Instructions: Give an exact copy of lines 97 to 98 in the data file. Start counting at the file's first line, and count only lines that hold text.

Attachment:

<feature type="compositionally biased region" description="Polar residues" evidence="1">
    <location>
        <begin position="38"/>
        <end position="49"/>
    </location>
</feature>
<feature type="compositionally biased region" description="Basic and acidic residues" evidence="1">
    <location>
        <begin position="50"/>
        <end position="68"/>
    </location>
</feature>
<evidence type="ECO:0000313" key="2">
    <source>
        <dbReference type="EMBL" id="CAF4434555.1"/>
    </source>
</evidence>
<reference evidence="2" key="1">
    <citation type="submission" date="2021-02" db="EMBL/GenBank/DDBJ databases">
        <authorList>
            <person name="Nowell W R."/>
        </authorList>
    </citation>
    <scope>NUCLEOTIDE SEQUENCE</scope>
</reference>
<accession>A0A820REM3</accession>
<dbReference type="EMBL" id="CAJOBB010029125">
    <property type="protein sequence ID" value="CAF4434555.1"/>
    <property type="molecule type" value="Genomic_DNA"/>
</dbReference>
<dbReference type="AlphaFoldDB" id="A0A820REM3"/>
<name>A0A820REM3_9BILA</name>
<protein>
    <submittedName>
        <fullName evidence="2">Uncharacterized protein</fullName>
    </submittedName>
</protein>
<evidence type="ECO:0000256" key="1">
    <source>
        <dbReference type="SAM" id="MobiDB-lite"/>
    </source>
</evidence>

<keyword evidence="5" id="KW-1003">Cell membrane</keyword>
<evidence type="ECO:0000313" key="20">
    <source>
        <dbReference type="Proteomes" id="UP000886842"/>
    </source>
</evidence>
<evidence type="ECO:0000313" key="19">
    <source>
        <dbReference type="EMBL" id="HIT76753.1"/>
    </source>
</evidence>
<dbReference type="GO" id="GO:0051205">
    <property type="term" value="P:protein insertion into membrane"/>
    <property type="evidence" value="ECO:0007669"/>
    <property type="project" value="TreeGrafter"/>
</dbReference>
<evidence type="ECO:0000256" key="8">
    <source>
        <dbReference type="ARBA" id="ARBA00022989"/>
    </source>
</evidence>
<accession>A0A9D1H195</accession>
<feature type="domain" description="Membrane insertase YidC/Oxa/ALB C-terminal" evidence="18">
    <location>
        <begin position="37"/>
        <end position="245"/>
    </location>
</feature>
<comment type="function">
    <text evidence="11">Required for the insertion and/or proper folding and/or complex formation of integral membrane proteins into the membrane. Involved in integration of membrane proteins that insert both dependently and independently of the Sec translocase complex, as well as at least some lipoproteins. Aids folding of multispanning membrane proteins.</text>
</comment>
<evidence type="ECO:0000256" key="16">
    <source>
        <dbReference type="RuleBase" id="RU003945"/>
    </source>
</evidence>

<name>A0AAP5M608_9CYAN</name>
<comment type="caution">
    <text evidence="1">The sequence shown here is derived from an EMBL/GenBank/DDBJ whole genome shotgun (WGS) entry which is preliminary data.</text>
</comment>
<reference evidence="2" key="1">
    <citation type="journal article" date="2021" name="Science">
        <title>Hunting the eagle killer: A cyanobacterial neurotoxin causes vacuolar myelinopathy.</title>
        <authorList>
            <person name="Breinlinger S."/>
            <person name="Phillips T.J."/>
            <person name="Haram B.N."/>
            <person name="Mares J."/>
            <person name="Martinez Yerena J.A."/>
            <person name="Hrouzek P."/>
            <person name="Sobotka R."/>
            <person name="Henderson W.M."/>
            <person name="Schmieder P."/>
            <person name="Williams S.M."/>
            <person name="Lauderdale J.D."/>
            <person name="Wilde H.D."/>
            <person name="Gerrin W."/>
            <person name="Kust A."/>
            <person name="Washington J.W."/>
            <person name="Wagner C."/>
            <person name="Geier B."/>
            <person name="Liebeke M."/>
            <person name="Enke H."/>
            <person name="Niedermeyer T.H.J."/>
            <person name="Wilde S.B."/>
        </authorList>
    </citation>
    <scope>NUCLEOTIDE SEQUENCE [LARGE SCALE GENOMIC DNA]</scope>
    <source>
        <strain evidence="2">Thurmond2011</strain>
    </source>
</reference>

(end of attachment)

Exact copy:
            <person name="Lauderdale J.D."/>
            <person name="Wilde H.D."/>